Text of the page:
Yearly Yinz 2019: Songs (Part One)

Here it is; Bored In Pittsburgh’s favorite local tracks from the past year, arranged in no particular order. You can check out this handy user’s guide if you want to locate a specific track or artist.

The option to move between pages is hiding at the bottom (below “related posts” and above “tags”).

Part Two found here


Take Me With You – The Mercy Fight

The Mercy Fight sounds like a dystopian TV battle-to-the-death for the prize of student loan forgiveness. “The Mercy Fight” is actually a track from the 80’s-worshipping group Take Me With You. A synth-heavy jock jam for the modern indie kid, it’s got everything you need for a training montage: booming drums doused in gated reverb, menacing interludes, and a soaring call-and-response chorus. Frontwoman Elizabeth warns, “Only one goes home tonight,” and her bandmates chime in, “Are you ready?” With this song at your back, you could easily win the fictional Mercy Fight and get that loan forgiveness. Let the games begin.


Sierra Sellers – Cookout

Over the past few years, Pittsburgh R&B fans have grown familiar with the warm neo-soul croon of Sierra Sellers. This summer, they got to hear her spit bars, too. On the too-cool-for-everything single “Cookout,” produced by local staples Charlie Scott and Nice Rec, Sellers brushes off the toxins with an effortless flow, murmuring, “You know broken trust hit you like a Uzi do/That’s why I’m in the cut, chilling with a chosen few,” before bringing the hammer down in the chorus and officially rescinding some invitations to the Cookout. For Sellers, revenge is best served hot on the grill, with a tasty bassline on the side.


Molly Alphabet – For The Birds

Country singer Molly Alphabet went full Beatles on “For The Birds,” channeling the music hall jaunts of the band’s latter days. Atop an easy Schmaltzville shuffle, complete with strings and organ, Alphabet tells the tale of Mary Anne, a woman who sounds almost as lonely as Eleanor Rigby herself; she takes the time to build a little house for a bluebird, only to have it reject her attention. Alphabet gently admonishes her protagonist, “You’ve got to feed the birds for you/And not for the birds.” It’s a kitschily poignant reminder to make sure that your own cup is full before turning your attention to someone else’s, a slice of self care that works just as well here as it would on Abbey Road.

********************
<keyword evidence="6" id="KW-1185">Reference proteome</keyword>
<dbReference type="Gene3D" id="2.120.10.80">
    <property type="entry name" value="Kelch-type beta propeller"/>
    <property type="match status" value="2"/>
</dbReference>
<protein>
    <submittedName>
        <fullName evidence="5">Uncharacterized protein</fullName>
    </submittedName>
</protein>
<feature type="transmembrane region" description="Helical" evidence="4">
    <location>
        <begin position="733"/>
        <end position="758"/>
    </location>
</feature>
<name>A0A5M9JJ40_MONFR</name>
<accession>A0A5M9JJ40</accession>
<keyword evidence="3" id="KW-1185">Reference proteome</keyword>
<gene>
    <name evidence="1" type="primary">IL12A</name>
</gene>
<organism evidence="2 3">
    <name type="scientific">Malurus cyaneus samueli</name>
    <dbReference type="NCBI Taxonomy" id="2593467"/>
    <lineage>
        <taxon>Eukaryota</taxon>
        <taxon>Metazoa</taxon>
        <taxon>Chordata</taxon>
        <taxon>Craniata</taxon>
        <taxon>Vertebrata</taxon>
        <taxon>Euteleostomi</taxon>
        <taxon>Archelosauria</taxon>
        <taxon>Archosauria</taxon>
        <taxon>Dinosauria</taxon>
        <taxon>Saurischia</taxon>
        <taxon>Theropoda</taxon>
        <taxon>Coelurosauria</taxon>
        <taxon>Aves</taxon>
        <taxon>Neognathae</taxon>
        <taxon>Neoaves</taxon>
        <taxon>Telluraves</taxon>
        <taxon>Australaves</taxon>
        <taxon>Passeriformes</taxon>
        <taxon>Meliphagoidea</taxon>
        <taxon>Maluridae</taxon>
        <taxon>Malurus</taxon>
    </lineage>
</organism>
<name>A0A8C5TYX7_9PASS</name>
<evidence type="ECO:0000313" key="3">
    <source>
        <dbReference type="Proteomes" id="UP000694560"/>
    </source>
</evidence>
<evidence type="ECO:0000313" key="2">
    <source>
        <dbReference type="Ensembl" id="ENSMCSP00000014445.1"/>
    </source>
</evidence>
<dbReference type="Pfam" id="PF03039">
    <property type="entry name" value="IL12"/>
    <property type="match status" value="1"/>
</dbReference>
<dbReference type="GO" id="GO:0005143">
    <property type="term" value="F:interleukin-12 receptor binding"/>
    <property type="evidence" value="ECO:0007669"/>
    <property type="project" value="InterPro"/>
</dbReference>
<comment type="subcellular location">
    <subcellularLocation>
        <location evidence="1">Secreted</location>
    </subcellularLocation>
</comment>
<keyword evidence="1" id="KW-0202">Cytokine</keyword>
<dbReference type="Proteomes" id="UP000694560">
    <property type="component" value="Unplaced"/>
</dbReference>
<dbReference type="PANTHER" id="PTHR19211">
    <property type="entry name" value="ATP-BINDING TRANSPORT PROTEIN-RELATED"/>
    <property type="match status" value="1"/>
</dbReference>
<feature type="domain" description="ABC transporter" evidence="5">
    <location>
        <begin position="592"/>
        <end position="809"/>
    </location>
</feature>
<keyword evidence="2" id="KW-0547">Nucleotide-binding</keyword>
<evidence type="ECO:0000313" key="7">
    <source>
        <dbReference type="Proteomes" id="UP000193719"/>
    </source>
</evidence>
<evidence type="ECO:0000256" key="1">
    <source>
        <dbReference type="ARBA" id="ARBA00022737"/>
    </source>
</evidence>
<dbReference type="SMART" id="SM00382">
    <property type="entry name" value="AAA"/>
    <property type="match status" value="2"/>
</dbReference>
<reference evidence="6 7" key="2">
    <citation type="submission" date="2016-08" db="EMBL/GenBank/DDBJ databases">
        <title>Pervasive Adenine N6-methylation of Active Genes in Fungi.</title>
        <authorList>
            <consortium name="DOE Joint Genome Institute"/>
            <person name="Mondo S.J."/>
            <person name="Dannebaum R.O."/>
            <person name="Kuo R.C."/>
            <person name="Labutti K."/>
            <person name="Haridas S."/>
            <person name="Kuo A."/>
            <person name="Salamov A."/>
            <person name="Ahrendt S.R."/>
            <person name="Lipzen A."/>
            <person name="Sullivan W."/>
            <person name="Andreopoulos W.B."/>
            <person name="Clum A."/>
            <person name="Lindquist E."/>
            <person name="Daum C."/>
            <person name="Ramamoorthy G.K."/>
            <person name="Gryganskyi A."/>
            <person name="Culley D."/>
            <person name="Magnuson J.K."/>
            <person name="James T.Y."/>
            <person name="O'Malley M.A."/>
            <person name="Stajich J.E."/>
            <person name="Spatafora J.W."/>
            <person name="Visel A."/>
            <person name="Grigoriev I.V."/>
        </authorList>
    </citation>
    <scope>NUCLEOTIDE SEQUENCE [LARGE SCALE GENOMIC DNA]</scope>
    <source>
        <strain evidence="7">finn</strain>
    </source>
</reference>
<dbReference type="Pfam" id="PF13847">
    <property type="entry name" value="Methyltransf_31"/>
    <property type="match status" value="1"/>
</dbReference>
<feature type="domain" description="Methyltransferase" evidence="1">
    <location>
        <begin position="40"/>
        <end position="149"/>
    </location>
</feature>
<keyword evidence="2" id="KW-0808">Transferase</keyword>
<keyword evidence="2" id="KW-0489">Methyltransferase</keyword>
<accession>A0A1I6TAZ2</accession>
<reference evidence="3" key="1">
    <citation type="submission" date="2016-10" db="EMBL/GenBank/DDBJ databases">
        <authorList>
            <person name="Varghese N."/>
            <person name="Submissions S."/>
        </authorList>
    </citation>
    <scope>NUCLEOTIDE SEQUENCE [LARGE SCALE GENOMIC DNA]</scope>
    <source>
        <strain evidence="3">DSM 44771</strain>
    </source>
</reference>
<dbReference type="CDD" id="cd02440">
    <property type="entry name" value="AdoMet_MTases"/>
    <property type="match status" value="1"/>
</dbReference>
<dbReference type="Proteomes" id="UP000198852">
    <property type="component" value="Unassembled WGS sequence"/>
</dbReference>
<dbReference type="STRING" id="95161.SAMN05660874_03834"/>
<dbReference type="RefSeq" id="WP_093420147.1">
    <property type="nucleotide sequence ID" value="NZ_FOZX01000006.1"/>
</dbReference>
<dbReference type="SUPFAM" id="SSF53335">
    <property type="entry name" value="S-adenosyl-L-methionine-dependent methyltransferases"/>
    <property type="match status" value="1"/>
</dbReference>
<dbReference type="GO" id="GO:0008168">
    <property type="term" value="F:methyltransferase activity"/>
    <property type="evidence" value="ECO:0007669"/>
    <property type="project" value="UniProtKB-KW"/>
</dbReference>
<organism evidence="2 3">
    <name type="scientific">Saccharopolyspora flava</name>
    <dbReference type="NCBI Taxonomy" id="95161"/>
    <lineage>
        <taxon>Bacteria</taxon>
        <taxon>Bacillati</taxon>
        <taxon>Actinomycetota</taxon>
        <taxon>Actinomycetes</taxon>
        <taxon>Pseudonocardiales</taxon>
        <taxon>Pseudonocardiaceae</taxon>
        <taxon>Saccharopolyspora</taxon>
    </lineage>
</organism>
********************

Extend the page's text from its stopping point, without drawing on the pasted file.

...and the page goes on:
C.Scott – Venus (ft. Hubbs)

Producer/bassist C.Scott seems to pop up in the credits of every Pittsburgh release, no matter the genre; the dude is everywhere. It’s only proper, then, that he shares the spotlight with Penn Hills rapper Hubbs on “Venus,” the highlight from Scott’s October release, Phase Shifting. Overtop Scott’s cosmic boom-bap instrumental, carried by a dusty drum loop and sci-fi samples, Hubbs goes full fourth dimension, referencing celestial beings, demons, and the Matrix, but keeps one eye fixed on the “Draco wars” of Earth. A heady, retrofuturist collaboration from two of the city’s best. 


The Petals – Mercy Kill

The switch-up that The Petals pull halfway through “Mercy Kill” is one of the most satisfying musical moments of this entire rotten year. Let’s set the scene: things have been shambling along at a jangly, lackadaisical waltz’s pace, and then, all of a sudden, frontman Aaron Sheedy jacks up the distortion on his guitar and the band charges into a 4/4 power pop anthem. Sheedy belts out, “Swiiiiiiiim awaaaay to the shoreline,” like a Yinzer Simon Neil, and you can’t help but get swept up in the current from that point on. A rousing fist-pumper of a track.    


Livefromthecity – Whoa!

In March, Livefromthecity tweeted, “No bullshit, I really think I’m the best rapper in Pittsburgh.” In September, he made the kind of all-encompassing statement that backs up such a bold claim. “Whoa,” could be anything; a victorious shout, an exclamation of wonder, a warning to slow down, or a simple ad-lib. On “Whoa!” it’s all of these things. Overtop a trunk-rattling, bass-boosted instrumental (produced by Cooxie Berriana), Live uses his rich baritone to celebrate his successes and reflect on his struggles, pouring up libations while remembering the stench of burnt crack and the sight of dead bodies. “Whoa!” is the rare attempt at a whole-city anthem that actually delivers; sometimes the shortest phrases do the most work. 



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